Halting chronic pancreatitis with TP-IAT
New Mexico nurse travels 1,800 miles to Hume-Lee, a national leader in the complex surgery.July 07, 2021
In near constant abdominal pain near her hometown of Albuquerque, N.M., Julie Graham didn’t know where to turn.
The feeling was new. As a nurse, she had always provided her patients with the best care possible. Yet doctors from across the state couldn’t do the same for her.
Her story began in 2019. Julie was hospitalized for seven weeks and diagnosed with chronic pancreatitis. After discharge her condition worsened and she was a regular in the ER. She lost three jobs over the course of a year because of her lengthy hospital stays. Her condition was taking more than a physical toll. She slipped into a depression.
Her doctors said she’d have to live with the condition. “How could somebody live with it? Every time I ate, I was in so much pain,” she recalled.
Julie was fed through an IV to prevent the pain she experienced when eating. But the pain remained. Surely someone, somewhere, should be able to help, she thought.
Web story leads Julie to VCU Health
One evening Julie’s husband found a story on the web of Jolie Dunham, an opera singer whose pancreatitis journey was remarkably similar to Julie’s. They reached out to Jolie, who had been treated at VCU Health. Jolie connected them to a chronic pancreatitis Facebook group.
“I started reading about these people, and their stories were just like mine,” Julie related.
Finally, there was hope. After browsing the threads, she posted a question: “Where should I go for treatment?”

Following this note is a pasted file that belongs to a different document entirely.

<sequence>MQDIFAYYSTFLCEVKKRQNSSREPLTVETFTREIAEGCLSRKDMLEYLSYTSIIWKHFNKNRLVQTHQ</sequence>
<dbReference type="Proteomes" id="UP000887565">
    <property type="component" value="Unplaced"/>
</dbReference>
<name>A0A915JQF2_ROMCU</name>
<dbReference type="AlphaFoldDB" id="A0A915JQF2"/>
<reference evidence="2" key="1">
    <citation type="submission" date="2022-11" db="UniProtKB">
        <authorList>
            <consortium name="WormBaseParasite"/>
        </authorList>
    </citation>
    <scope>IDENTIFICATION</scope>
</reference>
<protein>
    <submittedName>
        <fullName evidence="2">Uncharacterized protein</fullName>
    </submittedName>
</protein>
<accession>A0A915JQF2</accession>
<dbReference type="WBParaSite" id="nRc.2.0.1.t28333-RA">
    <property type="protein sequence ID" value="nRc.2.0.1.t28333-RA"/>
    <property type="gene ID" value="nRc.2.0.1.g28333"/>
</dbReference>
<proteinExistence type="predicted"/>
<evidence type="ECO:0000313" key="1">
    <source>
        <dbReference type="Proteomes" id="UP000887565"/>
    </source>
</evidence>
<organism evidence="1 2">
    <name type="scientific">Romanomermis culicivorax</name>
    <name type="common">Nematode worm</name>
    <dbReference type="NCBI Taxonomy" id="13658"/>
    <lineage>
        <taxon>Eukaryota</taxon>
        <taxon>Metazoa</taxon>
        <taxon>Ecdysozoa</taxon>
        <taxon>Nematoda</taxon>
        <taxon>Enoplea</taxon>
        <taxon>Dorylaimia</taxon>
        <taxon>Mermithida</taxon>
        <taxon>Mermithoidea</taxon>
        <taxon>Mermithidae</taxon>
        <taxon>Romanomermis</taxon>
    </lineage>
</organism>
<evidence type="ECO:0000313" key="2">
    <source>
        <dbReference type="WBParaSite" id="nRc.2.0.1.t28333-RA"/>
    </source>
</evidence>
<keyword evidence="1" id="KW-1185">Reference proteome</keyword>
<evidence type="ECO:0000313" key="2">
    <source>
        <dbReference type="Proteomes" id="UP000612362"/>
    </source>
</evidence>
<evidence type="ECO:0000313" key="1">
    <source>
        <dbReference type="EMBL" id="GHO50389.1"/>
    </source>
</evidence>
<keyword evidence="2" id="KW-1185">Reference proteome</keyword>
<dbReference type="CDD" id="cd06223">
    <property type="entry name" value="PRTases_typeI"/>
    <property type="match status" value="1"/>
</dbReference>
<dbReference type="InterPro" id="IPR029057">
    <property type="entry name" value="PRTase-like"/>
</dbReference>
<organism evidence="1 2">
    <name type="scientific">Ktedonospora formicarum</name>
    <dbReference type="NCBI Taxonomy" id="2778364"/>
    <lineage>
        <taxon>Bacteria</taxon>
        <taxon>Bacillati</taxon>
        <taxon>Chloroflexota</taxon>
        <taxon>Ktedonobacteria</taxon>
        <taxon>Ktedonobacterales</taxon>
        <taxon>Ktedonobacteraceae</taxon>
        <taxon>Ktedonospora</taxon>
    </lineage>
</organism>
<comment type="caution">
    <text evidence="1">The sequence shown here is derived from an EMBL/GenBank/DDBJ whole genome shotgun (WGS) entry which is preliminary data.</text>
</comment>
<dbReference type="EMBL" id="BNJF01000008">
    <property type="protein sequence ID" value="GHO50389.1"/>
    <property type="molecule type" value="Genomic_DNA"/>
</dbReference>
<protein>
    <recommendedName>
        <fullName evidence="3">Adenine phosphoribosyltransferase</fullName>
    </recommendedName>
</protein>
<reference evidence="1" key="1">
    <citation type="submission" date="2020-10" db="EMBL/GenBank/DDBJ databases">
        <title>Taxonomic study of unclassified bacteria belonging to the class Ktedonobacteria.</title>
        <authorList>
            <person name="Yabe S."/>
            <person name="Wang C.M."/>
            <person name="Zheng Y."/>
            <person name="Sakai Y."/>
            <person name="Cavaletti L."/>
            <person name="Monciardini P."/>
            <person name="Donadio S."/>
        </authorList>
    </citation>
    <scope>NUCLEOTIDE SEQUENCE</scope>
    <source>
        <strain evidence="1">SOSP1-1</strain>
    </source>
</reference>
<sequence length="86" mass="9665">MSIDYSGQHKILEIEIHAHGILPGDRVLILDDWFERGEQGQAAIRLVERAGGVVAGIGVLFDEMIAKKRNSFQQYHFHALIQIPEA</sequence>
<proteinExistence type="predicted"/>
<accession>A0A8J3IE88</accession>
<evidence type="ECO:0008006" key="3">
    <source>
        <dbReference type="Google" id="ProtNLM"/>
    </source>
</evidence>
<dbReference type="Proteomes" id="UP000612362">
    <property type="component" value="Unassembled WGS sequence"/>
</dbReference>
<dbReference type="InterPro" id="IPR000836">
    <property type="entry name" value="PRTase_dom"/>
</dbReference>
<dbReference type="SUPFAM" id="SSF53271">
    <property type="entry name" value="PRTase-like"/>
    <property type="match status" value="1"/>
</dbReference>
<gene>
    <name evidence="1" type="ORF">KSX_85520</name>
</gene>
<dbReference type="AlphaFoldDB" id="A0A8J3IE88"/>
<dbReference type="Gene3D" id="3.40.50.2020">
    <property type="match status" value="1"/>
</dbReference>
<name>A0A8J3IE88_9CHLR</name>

The prevailing answer? Dr. Marlon Levy, transplant surgeon and director of VCU Health’s Hume-Lee Transplant Center. Levy is one of America’s leading experts in total pancreatectomy with islet cell autotransplantation (TP-IAT), a complex procedure for patients whose chronic pancreatitis hasn’t responded to normal treatment.
Julie’s inner nurse took over. She sought to find out everything she could about TP-IAT. If it were the right procedure for her, how would she travel 1,800 miles? Would her insurance cover it?
That’s when she hit a barrier. Her insurance provider wouldn’t pay for the surgery if it took place in Virginia. Undeterred, she figured it couldn’t hurt to email Levy. “Why not?”, she thought.
It was a Sunday afternoon. She expected her note to go into a black hole, never to be seen again. But within a half hour, Levy himself responded. He wanted to talk the next day. “I was floored,” Julie said.
No obstacles permitted
Julie was quickly identified as an ideal candidate for TP-IAT. But when VCU Health contacted her insurance provider, it hit the same roadblocks Julie did. The team persisted, though.
“Every time there was an insurance issue — boom — VCU would take care of it,” Julie said.
After weeks of virtual visits, consultations, calls to insurance companies and even the involvement of a judge, Julie’s insurer agreed to pay for everything: the TP-IAT treatment, travel expenses for her and her husband, and her recovery.
Eleven days after getting the OK, Julie and her husband were in Richmond.
“When we find a patient like Julie whose life we know will improve with TP-IAT, we are going to do all we can to get that person to VCU for the care they need,” Levy said. “This is a life-changing procedure for so many patients with chronic pancreatitis, and our outcomes are excellent. So when the opportunity arises for a patient to receive this treatment, we don’t let anything stand in our way.”
Care so complex, it sounds like science fiction
With total pancreatectomy with islet cell autotransplantation, the diseased pancreas is removed and the islet cell clusters placed in the patient’s liver. There, the islet cells continue to produce insulin and maintain adequate blood sugar levels. The complex surgery takes about 12 hours.
Patients from around the U.S. travel to Hume-Lee for TP-IAT. Hume-Lee is recognized by the National Pancreas Foundation as a destination specialty care center for chronic pancreatitis.
The right care, with the right team
The procedure was a life changer, Julie said. “I can eat whatever I want. I don’t have that pain anymore. I was having related health issues before, and now everything is gone.”
Her advice to others with chronic pancreatitis? “There are only a few hospitals in the U.S. that actually do this procedure,” she said. “I would go through Dr. Levy. I can’t say enough good things about him and the entire VCU team.”